1 one above the other, all while-washed,
and with crazy outdoor stairs lend
ing tip from ypoju to roosu —each hous
ing a family—up to the flat roof with
its wonderful view. These Sephardic
Jews have practically uj furidtmv.
but more tliaa half the room is a tabs,
isi stone platform on whfcii they sleep
on mats and mattresses spread out at
night. There is much beauty of sloi.e
and costume. It is ho.iit charming and
tragic and is I'nscliiatii'g as a toy
city.’*—Jewish Exponent.
AMERICAN JEWISH SOLDIERS
OBTAIN GOVERNMENT LAND IN PALESTINE.
(J. U. >«*rvl«\ i
Jerusalem —When the American vol
unteers in tlu* Jewish Battalions ,of the
British army were repatriated, about
000 of them eliose to be locally de
mobilized. Few, however, were able to
liiul eiuplpyment and the administra
tion of (leuoral Bols failed to, do any
thing for them. When .Sir Herliert
Samuel took up his post of Hjgli Coin
ijiissioner, these men turned to
with the request that they Ik* given
home laud to cultivate. Tlu* Admin
istration has now informed them that
if they are in a position to equip them
selves for the cultivation of tin* land,
tiie ltritisli government is prepared to
grant them each 1-0 dunams of suit
able Palestine soil, 'file men are not
ihenjselvcs able to provide tin* neces
sary equipment, but they have turned
to tlie Ziopist organization for help,
failing which they will appeal to Hie
Jewish Colonization Association, feel
ing confident that between the two
Jewish institutions they will be en
abled to take advantage of tla* govern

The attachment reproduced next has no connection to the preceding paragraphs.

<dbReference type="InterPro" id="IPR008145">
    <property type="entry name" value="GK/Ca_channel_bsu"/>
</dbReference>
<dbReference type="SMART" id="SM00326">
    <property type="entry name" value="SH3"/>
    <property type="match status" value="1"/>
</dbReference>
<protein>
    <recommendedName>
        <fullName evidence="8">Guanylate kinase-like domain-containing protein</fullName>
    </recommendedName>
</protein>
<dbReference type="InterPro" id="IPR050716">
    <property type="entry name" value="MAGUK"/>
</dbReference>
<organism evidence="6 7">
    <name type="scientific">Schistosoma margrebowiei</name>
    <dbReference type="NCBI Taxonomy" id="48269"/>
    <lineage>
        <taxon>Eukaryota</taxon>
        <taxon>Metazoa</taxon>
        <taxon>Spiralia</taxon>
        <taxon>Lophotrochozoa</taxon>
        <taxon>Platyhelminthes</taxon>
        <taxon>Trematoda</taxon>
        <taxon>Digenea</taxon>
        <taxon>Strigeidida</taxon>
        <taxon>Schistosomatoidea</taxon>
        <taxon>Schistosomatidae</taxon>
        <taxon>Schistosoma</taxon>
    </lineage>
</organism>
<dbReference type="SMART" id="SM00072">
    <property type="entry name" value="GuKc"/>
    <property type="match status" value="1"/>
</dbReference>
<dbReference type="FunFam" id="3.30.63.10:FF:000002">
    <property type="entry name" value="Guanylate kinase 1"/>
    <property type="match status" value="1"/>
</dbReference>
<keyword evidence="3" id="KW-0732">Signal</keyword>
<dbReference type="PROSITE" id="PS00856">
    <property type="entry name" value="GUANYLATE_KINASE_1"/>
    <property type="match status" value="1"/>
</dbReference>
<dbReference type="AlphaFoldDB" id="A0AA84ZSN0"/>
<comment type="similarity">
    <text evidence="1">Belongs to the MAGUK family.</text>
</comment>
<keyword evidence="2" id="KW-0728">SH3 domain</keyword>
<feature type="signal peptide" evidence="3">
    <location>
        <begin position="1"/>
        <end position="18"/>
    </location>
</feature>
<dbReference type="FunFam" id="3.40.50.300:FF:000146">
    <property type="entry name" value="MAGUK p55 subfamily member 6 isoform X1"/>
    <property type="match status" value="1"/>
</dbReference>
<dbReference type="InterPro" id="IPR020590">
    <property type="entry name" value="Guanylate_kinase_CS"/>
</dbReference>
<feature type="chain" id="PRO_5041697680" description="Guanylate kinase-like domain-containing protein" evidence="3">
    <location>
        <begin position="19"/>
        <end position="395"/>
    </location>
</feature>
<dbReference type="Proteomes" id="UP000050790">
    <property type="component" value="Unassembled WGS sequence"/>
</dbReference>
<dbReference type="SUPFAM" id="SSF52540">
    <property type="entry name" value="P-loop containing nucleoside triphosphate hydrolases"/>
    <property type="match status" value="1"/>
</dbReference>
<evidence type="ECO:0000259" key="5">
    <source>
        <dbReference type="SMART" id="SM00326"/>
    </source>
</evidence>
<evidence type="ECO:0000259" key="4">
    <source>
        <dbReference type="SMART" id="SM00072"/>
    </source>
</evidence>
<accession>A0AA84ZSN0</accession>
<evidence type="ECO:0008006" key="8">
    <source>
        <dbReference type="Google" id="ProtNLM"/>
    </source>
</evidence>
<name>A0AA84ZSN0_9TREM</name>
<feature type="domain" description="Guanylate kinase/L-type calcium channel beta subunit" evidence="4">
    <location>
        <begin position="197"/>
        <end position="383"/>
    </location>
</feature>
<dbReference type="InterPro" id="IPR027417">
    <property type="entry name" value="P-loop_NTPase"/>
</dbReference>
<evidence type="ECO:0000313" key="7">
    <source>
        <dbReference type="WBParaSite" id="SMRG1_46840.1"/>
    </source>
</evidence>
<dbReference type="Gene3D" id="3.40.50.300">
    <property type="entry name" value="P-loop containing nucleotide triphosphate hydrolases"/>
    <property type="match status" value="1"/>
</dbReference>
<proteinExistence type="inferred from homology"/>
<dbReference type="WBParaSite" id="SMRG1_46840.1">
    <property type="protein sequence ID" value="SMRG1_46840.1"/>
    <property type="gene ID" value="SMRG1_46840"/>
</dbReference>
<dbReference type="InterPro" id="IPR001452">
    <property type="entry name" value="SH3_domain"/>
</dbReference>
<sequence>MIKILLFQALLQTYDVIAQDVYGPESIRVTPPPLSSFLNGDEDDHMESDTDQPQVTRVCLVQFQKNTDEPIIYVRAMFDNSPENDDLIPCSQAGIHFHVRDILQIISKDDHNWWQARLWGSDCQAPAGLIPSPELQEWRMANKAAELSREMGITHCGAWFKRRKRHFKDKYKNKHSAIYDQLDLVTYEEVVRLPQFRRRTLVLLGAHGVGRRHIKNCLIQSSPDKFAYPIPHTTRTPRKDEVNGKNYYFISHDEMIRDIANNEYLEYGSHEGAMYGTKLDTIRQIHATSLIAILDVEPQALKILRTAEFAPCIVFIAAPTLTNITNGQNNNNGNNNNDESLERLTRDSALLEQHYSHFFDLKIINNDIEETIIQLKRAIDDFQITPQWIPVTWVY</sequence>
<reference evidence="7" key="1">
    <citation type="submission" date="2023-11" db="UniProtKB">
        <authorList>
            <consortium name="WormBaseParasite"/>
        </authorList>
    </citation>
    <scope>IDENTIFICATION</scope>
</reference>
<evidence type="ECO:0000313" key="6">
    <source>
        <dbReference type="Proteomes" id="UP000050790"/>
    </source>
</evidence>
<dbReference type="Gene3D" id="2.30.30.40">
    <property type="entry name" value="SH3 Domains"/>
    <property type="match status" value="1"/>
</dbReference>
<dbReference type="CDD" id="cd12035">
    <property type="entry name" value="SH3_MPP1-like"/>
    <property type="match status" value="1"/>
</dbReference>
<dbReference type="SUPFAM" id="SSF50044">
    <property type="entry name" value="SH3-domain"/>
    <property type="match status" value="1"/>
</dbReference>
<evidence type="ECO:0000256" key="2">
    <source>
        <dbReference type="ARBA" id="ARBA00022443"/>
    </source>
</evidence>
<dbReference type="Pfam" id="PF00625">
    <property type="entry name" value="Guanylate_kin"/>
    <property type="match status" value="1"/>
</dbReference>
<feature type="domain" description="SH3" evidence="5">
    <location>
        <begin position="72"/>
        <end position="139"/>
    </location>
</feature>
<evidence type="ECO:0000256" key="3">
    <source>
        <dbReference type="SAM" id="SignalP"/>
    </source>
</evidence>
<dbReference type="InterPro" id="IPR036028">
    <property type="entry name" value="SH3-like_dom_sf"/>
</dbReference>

ment's offer.
Helen Kwh. of New York, a lit
year-old Jewish girl, has entered Huu.
ter college where she will take up a
teacher's course. She is the first girl
on record to he admitted tv college
at her u^e.
THE DENVER JEWISH NEWS
JOINT DISTRIBUTION COMMITTEE
DECIDES UPON MEASURES
FOR IMMEDIATE RELIEF.
Individuals I ndertake to Sec That
Money Is Collected.
(J. C. I». Sorvlcc)
New York—After an all-day session
at the Hotel Pennsylvania, annouiicc
nient was made last night that the Joint
distribution committee appropriated
three and a quarter million dollars for
the immediate neeils of war and po
grunt victims abroad. Tn}s step was
taken chiefly as the result of the per
sonal report drought to the eommitttee
by its genera I director in Europe.
Lieutenant Keeker. Actually tlu? c«»m
iaittee is not at present in possession
of this required amount but the vari
«ius memlH-rs at the meeting person-,
ally undertook to see the money eol
lected. Those who-nttended the meet
ing included Felix M. Warburg, elutir
inau of the Joint Distribution commit-1
tee. l>r. Cyrus Adler. Cyrus L. Sul/.
I.erger, Colonel llerliert Lehnmu. Ar-J
thur Lehman. Dr. Lee K. Frankel. Dr.
Julius (Joideti. Colonel 11. A. (>ii:zl urg. j
Kahhi'Aaron Teitelliauni. Morris il'.n
gelmaii, Stanley Kero. fuuuuger of the 1
Central Itelief committee and Albert |
Lucas, secretary of the Joint Distrlbw- i
tion committee. Tito appropriateii
amount jvill Is- utilized us follows:
Kusfviu Sl.lXJO.Oiun • Poland f*i'.«).Ot»u:
Austria : Hungary Jp'JUO.iMHj :
Palestine. .slUo.o<xc Caecho-Slovakin. ,
; Litjiuania. s7r>.<Wo; Uoii- !
mania. sU>r»,ooo and laitvia. '
THE TEST OF THE JEWISH SOCIAL CENTER.
The tost of tin* Jewish social center•
consists in (In* way its clientele look
on Jewish mailers in general. Are
they respectful to things Jewish? Do
they umlerstuml the content anil mean
ing of Jewish holidays? Are they
spmputhclic toward the movements
which am stirring in Jewish life? Are ,
they willing to interest themselves in,
Jewish questions? Are they reading
Jewish literature? Are they trying to
make t Item selves better men and wom
en thut they muy !«_• of greater serv